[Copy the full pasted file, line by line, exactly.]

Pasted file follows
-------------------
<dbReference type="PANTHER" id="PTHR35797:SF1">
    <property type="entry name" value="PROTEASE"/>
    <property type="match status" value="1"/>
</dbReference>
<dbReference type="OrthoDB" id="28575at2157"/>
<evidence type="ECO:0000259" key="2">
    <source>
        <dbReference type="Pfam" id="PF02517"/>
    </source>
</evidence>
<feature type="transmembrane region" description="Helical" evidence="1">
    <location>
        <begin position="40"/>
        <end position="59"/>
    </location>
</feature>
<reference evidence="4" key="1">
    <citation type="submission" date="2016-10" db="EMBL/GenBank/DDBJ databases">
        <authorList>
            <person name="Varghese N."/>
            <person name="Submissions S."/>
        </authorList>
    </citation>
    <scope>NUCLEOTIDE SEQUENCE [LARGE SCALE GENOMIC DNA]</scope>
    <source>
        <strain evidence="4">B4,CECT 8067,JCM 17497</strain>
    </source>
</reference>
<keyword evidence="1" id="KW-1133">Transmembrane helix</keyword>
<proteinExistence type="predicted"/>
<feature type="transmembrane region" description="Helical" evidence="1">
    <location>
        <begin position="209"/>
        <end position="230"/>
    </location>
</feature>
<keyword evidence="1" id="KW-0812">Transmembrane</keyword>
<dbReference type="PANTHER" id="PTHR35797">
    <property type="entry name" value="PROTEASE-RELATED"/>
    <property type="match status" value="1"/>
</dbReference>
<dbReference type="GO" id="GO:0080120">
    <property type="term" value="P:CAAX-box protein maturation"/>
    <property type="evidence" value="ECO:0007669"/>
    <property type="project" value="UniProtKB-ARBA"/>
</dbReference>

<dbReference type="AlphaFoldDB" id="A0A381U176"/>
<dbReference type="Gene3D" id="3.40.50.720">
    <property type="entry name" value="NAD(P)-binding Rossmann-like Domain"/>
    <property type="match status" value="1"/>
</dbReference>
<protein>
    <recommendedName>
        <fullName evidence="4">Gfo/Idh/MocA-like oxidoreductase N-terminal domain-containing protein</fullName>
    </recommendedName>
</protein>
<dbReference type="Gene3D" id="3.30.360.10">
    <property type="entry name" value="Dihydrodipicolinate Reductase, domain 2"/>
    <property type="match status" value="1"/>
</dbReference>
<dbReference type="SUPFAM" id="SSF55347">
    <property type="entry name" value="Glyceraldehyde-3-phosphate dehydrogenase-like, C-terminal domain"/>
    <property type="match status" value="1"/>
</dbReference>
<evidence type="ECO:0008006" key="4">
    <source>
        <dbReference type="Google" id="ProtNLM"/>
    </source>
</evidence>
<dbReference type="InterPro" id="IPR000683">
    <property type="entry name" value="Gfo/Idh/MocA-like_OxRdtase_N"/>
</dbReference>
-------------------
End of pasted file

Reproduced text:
<dbReference type="PANTHER" id="PTHR35797:SF1">
    <property type="entry name" value="PROTEASE"/>
    <property type="match status" value="1"/>
</dbReference>
<dbReference type="OrthoDB" id="28575at2157"/>
<evidence type="ECO:0000259" key="2">
    <source>
        <dbReference type="Pfam" id="PF02517"/>
    </source>
</evidence>
<feature type="transmembrane region" description="Helical" evidence="1">
    <location>
        <begin position="40"/>
        <end position="59"/>
    </location>
</feature>
<reference evidence="4" key="1">
    <citation type="submission" date="2016-10" db="EMBL/GenBank/DDBJ databases">
        <authorList>
            <person name="Varghese N."/>
            <person name="Submissions S."/>
        </authorList>
    </citation>
    <scope>NUCLEOTIDE SEQUENCE [LARGE SCALE GENOMIC DNA]</scope>
    <source>
        <strain evidence="4">B4,CECT 8067,JCM 17497</strain>
    </source>
</reference>
<keyword evidence="1" id="KW-1133">Transmembrane helix</keyword>
<proteinExistence type="predicted"/>
<feature type="transmembrane region" description="Helical" evidence="1">
    <location>
        <begin position="209"/>
        <end position="230"/>
    </location>
</feature>
<keyword evidence="1" id="KW-0812">Transmembrane</keyword>
<dbReference type="PANTHER" id="PTHR35797">
    <property type="entry name" value="PROTEASE-RELATED"/>
    <property type="match status" value="1"/>
</dbReference>
<dbReference type="GO" id="GO:0080120">
    <property type="term" value="P:CAAX-box protein maturation"/>
    <property type="evidence" value="ECO:0007669"/>
    <property type="project" value="UniProtKB-ARBA"/>
</dbReference>

<dbReference type="AlphaFoldDB" id="A0A381U176"/>
<dbReference type="Gene3D" id="3.40.50.720">
    <property type="entry name" value="NAD(P)-binding Rossmann-like Domain"/>
    <property type="match status" value="1"/>
</dbReference>
<protein>
    <recommendedName>
        <fullName evidence="4">Gfo/Idh/MocA-like oxidoreductase N-terminal domain-containing protein</fullName>
    </recommendedName>
</protein>
<dbReference type="Gene3D" id="3.30.360.10">
    <property type="entry name" value="Dihydrodipicolinate Reductase, domain 2"/>
    <property type="match status" value="1"/>
</dbReference>
<dbReference type="SUPFAM" id="SSF55347">
    <property type="entry name" value="Glyceraldehyde-3-phosphate dehydrogenase-like, C-terminal domain"/>
    <property type="match status" value="1"/>
</dbReference>
<evidence type="ECO:0008006" key="4">
    <source>
        <dbReference type="Google" id="ProtNLM"/>
    </source>
</evidence>
<dbReference type="InterPro" id="IPR000683">
    <property type="entry name" value="Gfo/Idh/MocA-like_OxRdtase_N"/>
</dbReference>